The broad research objectives of the Law Faculty are:
- To foster and maintain a research culture informed by national and international standards, and
- To provide high quality research training programs that suitably prepare candidates for careers as researchers.
The Law Faculty has a very active research program, and is one of the highest ranked faculties in the country in terms of research publications per staff. Research performance measured in high output is central to the achievement of the Law Faculty's mission. This is reflected in the number of scholarly books and refereed journal articles produced by Law Faculty staff.
The research activity of the Law Faculty is fostered by the presence of two specific centres of legal scholarship:
- Centre for Law and Genetics – A number of members of the Faculty are involved in this centre, the main aim of which is to investigate bio-ethical matters and the legal implications arising from use of new technologies. The Centre is at the forefront of research into issues such as the legal standards in the commercialisation of human genetic technology.
- Tasmania Law Reform Institute – The Institute was established in July 2001 with a mission to undertake law reform work and research on topics proposed by the State Government, the community, the University and the Institute itself. Recent activity has included projects looking at a Charter of Rights for Tasmania, drug counts, contempt of court, sentencing trends and options, the role of victims and the community in the sentencing process, corporate manslaughter, vendor disclosure, intoxication as a defence to criminal charges, police powers of arrest, bail and an evidence project on trial judges' directions to juries in relation to delayed complaint in sexual offences cases.
In addition to these centres, the Law Faculty has particular expertise in the general areas of medical law and ethics, property law, international law, corporations law, and equity & trusts. Individual researchers and scholars within the Law Faculty have produced leading texts on the law of evidence and procedure, succession law, juvenile justice, family law, sentencing, equity & trusts, charity law, legal ethics, agency and costs.The Law Faculty also hosts two major publications: the University of Tasmania Law Review (that invites contributions on any topic of legal interest) and the Journal of Law, Information and Science.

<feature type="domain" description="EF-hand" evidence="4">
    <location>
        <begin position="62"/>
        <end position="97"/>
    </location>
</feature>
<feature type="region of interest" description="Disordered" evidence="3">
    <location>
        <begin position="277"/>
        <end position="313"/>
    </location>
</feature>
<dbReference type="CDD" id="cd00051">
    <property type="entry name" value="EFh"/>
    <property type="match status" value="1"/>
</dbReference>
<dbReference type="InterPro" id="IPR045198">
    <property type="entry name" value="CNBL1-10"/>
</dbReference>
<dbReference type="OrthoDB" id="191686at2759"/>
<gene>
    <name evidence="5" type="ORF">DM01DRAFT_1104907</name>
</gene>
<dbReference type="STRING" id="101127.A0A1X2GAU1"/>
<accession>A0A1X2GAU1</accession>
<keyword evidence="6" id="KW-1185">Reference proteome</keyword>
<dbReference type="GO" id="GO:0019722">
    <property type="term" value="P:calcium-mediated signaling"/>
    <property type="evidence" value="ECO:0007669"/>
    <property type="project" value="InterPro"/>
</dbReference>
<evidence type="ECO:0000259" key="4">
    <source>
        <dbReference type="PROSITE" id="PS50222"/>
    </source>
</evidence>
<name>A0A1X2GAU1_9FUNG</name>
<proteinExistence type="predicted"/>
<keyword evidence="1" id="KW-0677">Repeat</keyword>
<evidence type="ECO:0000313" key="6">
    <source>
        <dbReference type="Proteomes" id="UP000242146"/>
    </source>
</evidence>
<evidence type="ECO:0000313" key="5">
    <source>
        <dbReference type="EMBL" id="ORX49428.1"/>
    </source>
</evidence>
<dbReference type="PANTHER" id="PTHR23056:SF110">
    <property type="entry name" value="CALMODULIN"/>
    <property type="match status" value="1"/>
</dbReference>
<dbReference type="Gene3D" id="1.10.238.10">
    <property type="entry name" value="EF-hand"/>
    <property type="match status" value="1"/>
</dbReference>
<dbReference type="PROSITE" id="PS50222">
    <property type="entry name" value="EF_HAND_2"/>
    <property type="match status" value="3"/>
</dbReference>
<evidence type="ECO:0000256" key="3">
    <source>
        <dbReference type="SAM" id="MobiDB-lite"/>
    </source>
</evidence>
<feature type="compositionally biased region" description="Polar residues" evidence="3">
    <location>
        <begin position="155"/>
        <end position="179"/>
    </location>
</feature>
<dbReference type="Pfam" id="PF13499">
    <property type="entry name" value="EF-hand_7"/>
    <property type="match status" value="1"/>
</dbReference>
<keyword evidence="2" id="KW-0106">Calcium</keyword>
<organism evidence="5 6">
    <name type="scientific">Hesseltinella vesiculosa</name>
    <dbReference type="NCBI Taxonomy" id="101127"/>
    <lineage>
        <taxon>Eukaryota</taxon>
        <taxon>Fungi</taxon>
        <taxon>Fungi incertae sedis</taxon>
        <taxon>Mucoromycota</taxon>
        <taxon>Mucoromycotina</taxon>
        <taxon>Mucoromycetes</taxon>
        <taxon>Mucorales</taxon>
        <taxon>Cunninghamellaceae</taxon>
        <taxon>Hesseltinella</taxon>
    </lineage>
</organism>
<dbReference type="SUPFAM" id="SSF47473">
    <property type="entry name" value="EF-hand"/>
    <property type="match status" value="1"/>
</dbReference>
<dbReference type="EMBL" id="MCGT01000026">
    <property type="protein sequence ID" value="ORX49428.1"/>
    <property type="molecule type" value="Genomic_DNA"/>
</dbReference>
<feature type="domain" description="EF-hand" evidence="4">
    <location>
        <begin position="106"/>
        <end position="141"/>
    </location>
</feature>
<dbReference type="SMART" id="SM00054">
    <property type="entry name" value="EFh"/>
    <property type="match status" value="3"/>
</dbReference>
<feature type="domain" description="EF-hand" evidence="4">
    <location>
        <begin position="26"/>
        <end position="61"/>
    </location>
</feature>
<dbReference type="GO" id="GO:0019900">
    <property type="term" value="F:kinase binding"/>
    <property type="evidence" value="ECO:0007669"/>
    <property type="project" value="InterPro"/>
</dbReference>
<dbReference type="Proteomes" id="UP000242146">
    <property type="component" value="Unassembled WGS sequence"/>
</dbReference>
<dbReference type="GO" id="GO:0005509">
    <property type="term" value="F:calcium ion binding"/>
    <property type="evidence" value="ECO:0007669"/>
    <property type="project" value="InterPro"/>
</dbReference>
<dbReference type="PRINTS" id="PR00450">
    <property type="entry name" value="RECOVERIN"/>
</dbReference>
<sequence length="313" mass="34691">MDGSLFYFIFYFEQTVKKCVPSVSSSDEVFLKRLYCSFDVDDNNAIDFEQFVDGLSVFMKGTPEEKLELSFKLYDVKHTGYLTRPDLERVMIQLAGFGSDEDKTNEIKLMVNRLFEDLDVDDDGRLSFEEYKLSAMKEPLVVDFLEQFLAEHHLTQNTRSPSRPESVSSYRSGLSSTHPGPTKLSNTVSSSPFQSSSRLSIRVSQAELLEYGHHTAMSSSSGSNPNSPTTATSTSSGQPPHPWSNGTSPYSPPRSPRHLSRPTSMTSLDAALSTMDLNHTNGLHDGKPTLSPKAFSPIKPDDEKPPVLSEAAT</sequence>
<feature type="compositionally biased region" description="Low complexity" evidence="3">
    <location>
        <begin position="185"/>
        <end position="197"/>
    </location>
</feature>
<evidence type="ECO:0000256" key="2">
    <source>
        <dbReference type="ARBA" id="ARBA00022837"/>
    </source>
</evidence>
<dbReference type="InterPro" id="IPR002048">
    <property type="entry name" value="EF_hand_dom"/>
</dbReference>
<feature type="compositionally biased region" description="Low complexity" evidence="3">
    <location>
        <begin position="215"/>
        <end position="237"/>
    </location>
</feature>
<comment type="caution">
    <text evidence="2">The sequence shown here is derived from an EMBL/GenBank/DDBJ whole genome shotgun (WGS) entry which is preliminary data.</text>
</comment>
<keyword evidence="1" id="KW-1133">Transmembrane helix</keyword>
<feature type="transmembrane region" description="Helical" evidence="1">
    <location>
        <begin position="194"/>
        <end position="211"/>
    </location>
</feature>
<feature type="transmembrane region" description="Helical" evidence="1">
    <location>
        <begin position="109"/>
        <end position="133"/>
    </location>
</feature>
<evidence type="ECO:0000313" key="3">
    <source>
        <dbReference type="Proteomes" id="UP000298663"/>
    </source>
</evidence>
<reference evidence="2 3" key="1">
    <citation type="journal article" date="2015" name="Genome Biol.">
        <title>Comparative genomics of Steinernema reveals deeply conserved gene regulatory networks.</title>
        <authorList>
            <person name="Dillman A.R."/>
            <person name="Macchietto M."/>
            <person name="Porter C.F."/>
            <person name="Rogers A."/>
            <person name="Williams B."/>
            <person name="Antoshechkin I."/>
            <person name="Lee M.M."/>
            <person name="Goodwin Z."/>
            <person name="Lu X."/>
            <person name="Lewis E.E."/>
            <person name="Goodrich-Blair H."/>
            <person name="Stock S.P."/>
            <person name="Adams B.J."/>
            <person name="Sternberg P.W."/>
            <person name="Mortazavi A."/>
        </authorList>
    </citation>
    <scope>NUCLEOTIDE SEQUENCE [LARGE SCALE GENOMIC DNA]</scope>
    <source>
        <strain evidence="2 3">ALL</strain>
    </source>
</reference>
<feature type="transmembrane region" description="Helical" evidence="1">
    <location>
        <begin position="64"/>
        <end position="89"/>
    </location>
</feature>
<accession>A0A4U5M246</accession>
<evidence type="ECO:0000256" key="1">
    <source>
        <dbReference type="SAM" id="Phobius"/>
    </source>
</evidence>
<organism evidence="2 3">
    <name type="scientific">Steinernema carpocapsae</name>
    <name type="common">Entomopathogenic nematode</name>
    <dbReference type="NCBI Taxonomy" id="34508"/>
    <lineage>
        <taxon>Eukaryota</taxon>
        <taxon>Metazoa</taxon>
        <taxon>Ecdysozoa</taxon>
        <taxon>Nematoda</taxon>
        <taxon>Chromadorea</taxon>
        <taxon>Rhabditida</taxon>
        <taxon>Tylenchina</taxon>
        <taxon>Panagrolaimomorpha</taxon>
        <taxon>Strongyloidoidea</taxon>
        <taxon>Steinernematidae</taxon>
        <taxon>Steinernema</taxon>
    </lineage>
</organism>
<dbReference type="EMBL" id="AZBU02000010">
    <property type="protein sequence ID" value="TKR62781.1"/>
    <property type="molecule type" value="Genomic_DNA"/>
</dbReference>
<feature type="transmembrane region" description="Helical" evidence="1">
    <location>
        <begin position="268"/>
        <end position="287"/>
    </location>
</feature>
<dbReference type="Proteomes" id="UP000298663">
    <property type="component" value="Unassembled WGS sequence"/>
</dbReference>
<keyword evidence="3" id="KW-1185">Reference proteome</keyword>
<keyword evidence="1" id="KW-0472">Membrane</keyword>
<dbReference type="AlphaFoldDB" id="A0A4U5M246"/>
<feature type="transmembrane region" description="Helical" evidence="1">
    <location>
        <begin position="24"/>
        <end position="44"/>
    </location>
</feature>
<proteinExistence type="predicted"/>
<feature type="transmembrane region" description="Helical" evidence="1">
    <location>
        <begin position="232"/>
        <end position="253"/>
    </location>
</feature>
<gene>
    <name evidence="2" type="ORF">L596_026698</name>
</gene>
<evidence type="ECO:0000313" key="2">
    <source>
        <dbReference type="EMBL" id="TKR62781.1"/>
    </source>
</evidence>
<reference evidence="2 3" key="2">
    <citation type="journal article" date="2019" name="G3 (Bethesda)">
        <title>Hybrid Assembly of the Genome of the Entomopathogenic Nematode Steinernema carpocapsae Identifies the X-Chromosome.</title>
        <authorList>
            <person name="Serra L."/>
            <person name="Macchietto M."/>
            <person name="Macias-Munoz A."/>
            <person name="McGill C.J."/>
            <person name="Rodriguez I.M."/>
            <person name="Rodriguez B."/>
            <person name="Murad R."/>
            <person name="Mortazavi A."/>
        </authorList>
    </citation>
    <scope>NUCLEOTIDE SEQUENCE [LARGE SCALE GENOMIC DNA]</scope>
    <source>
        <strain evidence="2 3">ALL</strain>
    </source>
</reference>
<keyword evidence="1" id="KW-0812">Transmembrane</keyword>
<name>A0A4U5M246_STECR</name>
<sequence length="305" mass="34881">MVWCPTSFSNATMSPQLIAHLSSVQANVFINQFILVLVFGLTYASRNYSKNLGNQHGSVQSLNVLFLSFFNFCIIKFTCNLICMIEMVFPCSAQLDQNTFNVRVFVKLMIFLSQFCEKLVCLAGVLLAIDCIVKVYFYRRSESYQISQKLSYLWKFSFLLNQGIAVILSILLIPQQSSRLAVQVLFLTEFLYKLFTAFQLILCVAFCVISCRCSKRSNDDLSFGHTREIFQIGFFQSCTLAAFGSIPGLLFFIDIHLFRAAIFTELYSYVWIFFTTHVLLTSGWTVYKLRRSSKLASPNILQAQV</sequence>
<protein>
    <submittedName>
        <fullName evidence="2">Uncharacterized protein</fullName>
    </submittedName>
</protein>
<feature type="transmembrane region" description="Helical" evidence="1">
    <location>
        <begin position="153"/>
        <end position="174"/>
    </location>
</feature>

The Faculty is also home to the The Australian Forum for Climate Intervention Governance (AFCIG). The AFCIG aims to be the leading research centre for climate intervention governance in the Southern Hemisphere, producing high-quality, policy-relevant analysis to improve the national and international governance of solar radiation management and carbon dioxide removal activities. The University of Tasmania is strategically placed to play a leading role in the research and development of climate intervention governance in Australia in the Southern Hemisphere. The University has established strengths in the fields of environmental law, climate change law, marine governance, environmental humanities and marine and Antarctic science that feeds directly into climate intervention research.
Legal Theory and History Seminar Series
Inspired by the desire to create a forum for deeper reflection and discussion about the theoretical, philosophical and historical dimensions of the law, the Faculty of Law launched in 2018 the Legal Theory and History Seminar Series. Coordinated by Dr Susan Bartie and Professor Benjamin J. Richardson, the boutique seminar series hosts University of Tasmania and visiting scholars presenting cutting-edge research that goes beyond legal doctrine and practice to explore the deeper conceptual dimensions of the law across both established subject areas (e.g. criminal law and constitutional law) and in jurisprudence and legal history topics. The seminar series has a strong interdisciplinary and socio-legal character, and thus engages with a variety of areas of theory and philosophy (e.g. ethics, aesthetics, political philosophy and epistemology) that enrich our understanding of legal phenomena. The seminar series is committed to accommodating pluralistic views of legal theory and history, and fosters respectful debate.
Speakers to date include: Alice Palmer, University of Melbourne, ‘Valuing Aesthetics in World Heritage Decisions’; Kristen Rundle, University of Melbourne, ‘Fuller’s Relationships’; and Margaret MacMillan, University of Toronto, for an informal roundtable discussion.
Research Higher Degrees
The Faculty of Law offers Masters of Law (LLM) and Doctor of Philosophy (PhD) as research higher degrees. Learn more about Postgraduate study in the Faculty.